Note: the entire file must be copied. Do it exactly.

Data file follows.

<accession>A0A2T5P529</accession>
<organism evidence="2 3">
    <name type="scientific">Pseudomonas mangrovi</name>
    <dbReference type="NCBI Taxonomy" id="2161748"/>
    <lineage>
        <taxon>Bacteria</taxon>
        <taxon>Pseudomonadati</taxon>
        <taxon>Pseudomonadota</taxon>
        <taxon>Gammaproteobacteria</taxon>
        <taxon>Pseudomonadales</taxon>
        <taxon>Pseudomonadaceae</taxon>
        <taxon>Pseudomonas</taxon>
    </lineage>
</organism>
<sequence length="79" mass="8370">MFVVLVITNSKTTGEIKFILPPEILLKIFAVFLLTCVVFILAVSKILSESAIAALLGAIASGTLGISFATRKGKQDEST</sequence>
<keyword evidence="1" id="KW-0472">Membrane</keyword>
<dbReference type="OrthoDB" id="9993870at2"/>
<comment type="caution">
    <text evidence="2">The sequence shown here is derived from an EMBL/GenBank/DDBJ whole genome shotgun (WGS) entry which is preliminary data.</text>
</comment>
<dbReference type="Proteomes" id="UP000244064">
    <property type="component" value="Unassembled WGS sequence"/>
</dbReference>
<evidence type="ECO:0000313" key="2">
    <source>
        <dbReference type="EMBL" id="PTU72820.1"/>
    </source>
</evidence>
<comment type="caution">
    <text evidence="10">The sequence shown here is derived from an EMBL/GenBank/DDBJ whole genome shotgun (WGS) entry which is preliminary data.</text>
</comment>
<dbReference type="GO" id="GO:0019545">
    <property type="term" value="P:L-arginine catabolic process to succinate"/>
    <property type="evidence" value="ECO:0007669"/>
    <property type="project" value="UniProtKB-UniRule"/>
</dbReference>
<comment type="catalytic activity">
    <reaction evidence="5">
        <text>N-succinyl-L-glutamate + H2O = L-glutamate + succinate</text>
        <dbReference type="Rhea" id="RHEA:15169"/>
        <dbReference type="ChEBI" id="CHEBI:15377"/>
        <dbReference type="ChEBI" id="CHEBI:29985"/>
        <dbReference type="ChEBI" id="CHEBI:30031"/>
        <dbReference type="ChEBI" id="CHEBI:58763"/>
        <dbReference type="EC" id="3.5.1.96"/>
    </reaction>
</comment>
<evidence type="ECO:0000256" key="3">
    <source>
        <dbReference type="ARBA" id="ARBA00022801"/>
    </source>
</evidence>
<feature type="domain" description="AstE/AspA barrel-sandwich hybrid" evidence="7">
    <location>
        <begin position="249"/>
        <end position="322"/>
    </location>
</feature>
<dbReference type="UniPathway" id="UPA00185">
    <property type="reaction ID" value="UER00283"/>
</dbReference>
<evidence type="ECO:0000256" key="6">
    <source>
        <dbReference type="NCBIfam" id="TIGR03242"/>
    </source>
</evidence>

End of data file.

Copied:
<accession>A0A2T5P529</accession>
<organism evidence="2 3">
    <name type="scientific">Pseudomonas mangrovi</name>
    <dbReference type="NCBI Taxonomy" id="2161748"/>
    <lineage>
        <taxon>Bacteria</taxon>
        <taxon>Pseudomonadati</taxon>
        <taxon>Pseudomonadota</taxon>
        <taxon>Gammaproteobacteria</taxon>
        <taxon>Pseudomonadales</taxon>
        <taxon>Pseudomonadaceae</taxon>
        <taxon>Pseudomonas</taxon>
    </lineage>
</organism>
<sequence length="79" mass="8370">MFVVLVITNSKTTGEIKFILPPEILLKIFAVFLLTCVVFILAVSKILSESAIAALLGAIASGTLGISFATRKGKQDEST</sequence>
<keyword evidence="1" id="KW-0472">Membrane</keyword>
<dbReference type="OrthoDB" id="9993870at2"/>
<comment type="caution">
    <text evidence="2">The sequence shown here is derived from an EMBL/GenBank/DDBJ whole genome shotgun (WGS) entry which is preliminary data.</text>
</comment>
<dbReference type="Proteomes" id="UP000244064">
    <property type="component" value="Unassembled WGS sequence"/>
</dbReference>
<evidence type="ECO:0000313" key="2">
    <source>
        <dbReference type="EMBL" id="PTU72820.1"/>
    </source>
</evidence>
<comment type="caution">
    <text evidence="10">The sequence shown here is derived from an EMBL/GenBank/DDBJ whole genome shotgun (WGS) entry which is preliminary data.</text>
</comment>
<dbReference type="GO" id="GO:0019545">
    <property type="term" value="P:L-arginine catabolic process to succinate"/>
    <property type="evidence" value="ECO:0007669"/>
    <property type="project" value="UniProtKB-UniRule"/>
</dbReference>
<comment type="catalytic activity">
    <reaction evidence="5">
        <text>N-succinyl-L-glutamate + H2O = L-glutamate + succinate</text>
        <dbReference type="Rhea" id="RHEA:15169"/>
        <dbReference type="ChEBI" id="CHEBI:15377"/>
        <dbReference type="ChEBI" id="CHEBI:29985"/>
        <dbReference type="ChEBI" id="CHEBI:30031"/>
        <dbReference type="ChEBI" id="CHEBI:58763"/>
        <dbReference type="EC" id="3.5.1.96"/>
    </reaction>
</comment>
<evidence type="ECO:0000256" key="3">
    <source>
        <dbReference type="ARBA" id="ARBA00022801"/>
    </source>
</evidence>
<feature type="domain" description="AstE/AspA barrel-sandwich hybrid" evidence="7">
    <location>
        <begin position="249"/>
        <end position="322"/>
    </location>
</feature>
<dbReference type="UniPathway" id="UPA00185">
    <property type="reaction ID" value="UER00283"/>
</dbReference>
<evidence type="ECO:0000256" key="6">
    <source>
        <dbReference type="NCBIfam" id="TIGR03242"/>
    </source>
</evidence>